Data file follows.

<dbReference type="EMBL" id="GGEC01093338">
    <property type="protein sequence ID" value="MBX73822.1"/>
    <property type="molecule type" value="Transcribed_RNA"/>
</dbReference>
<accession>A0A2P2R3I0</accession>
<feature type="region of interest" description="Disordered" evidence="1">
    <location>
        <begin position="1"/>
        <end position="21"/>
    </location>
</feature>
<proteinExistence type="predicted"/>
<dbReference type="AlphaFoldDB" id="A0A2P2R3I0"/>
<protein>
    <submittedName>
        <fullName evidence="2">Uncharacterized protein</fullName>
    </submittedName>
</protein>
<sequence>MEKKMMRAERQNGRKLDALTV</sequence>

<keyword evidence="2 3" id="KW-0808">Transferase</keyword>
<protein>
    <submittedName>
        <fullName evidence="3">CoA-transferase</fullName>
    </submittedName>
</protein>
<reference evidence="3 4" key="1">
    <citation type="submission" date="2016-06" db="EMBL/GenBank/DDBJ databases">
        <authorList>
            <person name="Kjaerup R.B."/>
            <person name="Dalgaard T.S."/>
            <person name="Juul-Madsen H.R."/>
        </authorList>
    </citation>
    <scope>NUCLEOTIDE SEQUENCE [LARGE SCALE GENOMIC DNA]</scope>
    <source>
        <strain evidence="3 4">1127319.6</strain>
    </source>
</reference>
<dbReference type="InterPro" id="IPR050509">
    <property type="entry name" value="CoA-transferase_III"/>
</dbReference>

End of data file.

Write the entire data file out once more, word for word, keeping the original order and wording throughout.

<dbReference type="EMBL" id="GGEC01093338">
    <property type="protein sequence ID" value="MBX73822.1"/>
    <property type="molecule type" value="Transcribed_RNA"/>
</dbReference>
<accession>A0A2P2R3I0</accession>
<feature type="region of interest" description="Disordered" evidence="1">
    <location>
        <begin position="1"/>
        <end position="21"/>
    </location>
</feature>
<proteinExistence type="predicted"/>
<dbReference type="AlphaFoldDB" id="A0A2P2R3I0"/>
<protein>
    <submittedName>
        <fullName evidence="2">Uncharacterized protein</fullName>
    </submittedName>
</protein>
<sequence>MEKKMMRAERQNGRKLDALTV</sequence>

<keyword evidence="2 3" id="KW-0808">Transferase</keyword>
<protein>
    <submittedName>
        <fullName evidence="3">CoA-transferase</fullName>
    </submittedName>
</protein>
<reference evidence="3 4" key="1">
    <citation type="submission" date="2016-06" db="EMBL/GenBank/DDBJ databases">
        <authorList>
            <person name="Kjaerup R.B."/>
            <person name="Dalgaard T.S."/>
            <person name="Juul-Madsen H.R."/>
        </authorList>
    </citation>
    <scope>NUCLEOTIDE SEQUENCE [LARGE SCALE GENOMIC DNA]</scope>
    <source>
        <strain evidence="3 4">1127319.6</strain>
    </source>
</reference>
<dbReference type="InterPro" id="IPR050509">
    <property type="entry name" value="CoA-transferase_III"/>
</dbReference>